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Supreme Court Justice Scalia had respect of Brooklyn legal community

February 16, 2016 By Rob Abruzzese Brooklyn Daily Eagle
U.S. Supreme Court Justice Antonin Scalia, who passed away due to natural causes this past Saturday, will be remembered for his wit and intellect by the Brooklyn legal community. AP Photo
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While the late U.S. Supreme Court Justice Antonin Scalia’s conservative outlook did not always sit well with many left-leaning Brooklynites, the local legal community saw Scalia as a justice with an exceptional legal mind.

Following the news that Scalia passed away this past Saturday of natural causes, Brooklyn Law School Dean Nicholas Allard noted that “Justice Scalia’s crackling intellect and pugnacious wit were on full display when he appeared before an enormous Brooklyn Law School audience in April, 2014. Whether you agreed with him or not, Antonin Scalia made an unforgettable impact. He was both an American original and the leading originalist.

“Whatever becomes of his theories and opinions, the legacy of this scholar, teacher [and] jurist will be long-lived,” Allard continued. “Our thoughts go out to his loving wife Maureen, his nine children and their entire large family.”

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Scalia had many local roots. He grew up in the Elmhurst neighborhood of Queens, went to high school at Xavier in Manhattan and his father was once a professor at Brooklyn College. So it is no surprise that many locals considered him a friend.

“I lost a friend, a mentor, a counselor and someone who was basically that favorite ‘uncle’ many people have in their lives,” said Arthur Aidala, president of the Brooklyn Bar Association. “Of course, Justice Antonin Scalia was so much more than that to our country. But to me, he was just a really smart, fun, and, believe it or not, cool guy who I met when I was 23 years old and he was 55.”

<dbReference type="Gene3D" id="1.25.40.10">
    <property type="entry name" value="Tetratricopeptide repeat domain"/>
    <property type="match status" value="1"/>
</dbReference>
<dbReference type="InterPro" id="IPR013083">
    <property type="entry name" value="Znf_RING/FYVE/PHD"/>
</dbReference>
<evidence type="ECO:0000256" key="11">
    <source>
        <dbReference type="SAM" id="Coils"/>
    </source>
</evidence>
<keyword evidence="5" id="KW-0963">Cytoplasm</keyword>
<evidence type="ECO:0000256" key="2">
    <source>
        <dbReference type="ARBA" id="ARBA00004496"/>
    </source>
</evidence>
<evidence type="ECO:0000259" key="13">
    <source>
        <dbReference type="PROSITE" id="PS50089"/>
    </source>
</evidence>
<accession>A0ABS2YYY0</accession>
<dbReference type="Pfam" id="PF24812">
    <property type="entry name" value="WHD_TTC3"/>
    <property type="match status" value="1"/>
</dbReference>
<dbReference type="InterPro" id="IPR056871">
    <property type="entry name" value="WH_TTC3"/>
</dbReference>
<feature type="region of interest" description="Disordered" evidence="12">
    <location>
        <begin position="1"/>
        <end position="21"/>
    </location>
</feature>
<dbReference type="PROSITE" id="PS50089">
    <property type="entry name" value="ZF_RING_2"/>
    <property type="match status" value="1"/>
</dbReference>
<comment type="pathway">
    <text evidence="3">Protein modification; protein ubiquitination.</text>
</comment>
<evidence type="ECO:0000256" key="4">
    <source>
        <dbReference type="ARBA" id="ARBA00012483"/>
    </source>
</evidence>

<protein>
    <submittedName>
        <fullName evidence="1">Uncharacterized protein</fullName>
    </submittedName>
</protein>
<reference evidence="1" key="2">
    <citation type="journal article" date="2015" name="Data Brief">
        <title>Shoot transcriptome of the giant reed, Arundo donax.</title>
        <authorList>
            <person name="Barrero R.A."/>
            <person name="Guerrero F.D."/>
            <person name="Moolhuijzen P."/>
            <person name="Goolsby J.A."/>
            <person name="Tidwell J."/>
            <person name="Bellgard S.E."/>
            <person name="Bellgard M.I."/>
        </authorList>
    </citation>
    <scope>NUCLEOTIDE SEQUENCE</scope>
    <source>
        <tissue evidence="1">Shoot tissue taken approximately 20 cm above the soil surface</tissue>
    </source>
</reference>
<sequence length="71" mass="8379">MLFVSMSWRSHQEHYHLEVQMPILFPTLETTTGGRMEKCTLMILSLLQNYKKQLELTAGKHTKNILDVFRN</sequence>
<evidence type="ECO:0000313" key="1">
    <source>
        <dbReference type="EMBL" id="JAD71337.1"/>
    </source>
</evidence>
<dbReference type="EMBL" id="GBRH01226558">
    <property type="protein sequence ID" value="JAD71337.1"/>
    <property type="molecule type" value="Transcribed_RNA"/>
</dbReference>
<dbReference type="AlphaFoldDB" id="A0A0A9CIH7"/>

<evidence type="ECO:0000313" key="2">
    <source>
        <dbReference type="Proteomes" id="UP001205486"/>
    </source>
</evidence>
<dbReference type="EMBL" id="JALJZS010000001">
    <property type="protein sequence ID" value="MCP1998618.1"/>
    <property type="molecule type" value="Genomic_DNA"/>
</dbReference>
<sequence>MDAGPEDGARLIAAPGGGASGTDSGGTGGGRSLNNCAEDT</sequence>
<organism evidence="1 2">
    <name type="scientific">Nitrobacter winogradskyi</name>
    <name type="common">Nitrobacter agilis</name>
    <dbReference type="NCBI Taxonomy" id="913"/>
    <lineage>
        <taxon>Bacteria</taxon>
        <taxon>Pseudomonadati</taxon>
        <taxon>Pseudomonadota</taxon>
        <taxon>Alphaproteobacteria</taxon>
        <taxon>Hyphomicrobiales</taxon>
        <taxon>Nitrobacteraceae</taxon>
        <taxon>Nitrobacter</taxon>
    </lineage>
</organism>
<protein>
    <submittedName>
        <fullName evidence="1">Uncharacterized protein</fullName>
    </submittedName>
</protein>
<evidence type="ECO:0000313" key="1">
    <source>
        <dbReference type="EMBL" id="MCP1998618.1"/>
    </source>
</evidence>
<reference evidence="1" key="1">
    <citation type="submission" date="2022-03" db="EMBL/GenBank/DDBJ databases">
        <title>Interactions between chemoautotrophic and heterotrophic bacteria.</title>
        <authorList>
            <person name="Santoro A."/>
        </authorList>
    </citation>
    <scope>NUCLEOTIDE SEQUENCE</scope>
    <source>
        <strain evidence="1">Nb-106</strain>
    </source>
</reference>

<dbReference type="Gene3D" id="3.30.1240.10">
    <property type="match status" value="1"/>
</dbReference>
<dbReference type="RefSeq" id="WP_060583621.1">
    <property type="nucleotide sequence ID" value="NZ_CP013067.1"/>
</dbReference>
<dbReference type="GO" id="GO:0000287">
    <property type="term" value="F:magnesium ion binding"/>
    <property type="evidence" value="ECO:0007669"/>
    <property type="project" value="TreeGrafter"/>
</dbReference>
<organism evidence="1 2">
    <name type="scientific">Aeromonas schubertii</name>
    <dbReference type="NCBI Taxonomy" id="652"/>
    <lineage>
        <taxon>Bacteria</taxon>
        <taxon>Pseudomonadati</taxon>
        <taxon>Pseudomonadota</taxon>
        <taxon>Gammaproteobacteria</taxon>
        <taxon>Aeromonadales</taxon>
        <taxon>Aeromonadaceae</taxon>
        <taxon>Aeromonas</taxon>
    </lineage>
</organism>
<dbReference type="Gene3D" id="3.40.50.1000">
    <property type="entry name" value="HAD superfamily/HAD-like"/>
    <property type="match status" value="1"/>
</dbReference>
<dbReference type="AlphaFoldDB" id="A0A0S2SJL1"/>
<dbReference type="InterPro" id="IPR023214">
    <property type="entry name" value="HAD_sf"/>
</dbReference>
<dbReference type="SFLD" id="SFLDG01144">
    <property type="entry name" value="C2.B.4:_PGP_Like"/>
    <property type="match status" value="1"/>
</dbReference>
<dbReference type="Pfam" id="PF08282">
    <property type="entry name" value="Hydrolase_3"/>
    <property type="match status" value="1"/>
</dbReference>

Over the years, Aidala and his family became close with Scalia. They often shared dinners, and Aidala even visited Italy with the late justice and planned on having lunch with him this Tuesday in Washington, D.C.

“We drank wine, Campari, scotch and grappa together,” Aidala said. “We smoked cigars and watched baseball games together. We traveled in Italy together. We even marched in a parade together. I watched too many arguments in the court to count and he did me so many favors in terms of making public appearances for the many organizations I support.”

Scalia, who has Italian roots, was also largely well-respected by the Columbian Lawyers Association (CLA), which is a very strong group in Brooklyn.    

“It is always a great loss for Italian-Americans when we lose [a] fellow Italian who represented us in the legal community with such great intellect and passion,” said RoseAnn C. Branda, president of the CLA of Brooklyn. “It will be difficult to replace him based on the qualities he was best known for: his work ethic, his dedication and his superior writing abilities.”

Regardless of how you may feel about his politics, Justice Antonin Scalia’s life story made me proud to be Italian-American,” said Marianne Bertuna, president of the CLA, First Judicial Department. “I will remember the loving husband he was to Mrs. Scalia, the adoring grandfather he was to his grandchildren and the supportive father he was to his children. My heart goes out to his family.”


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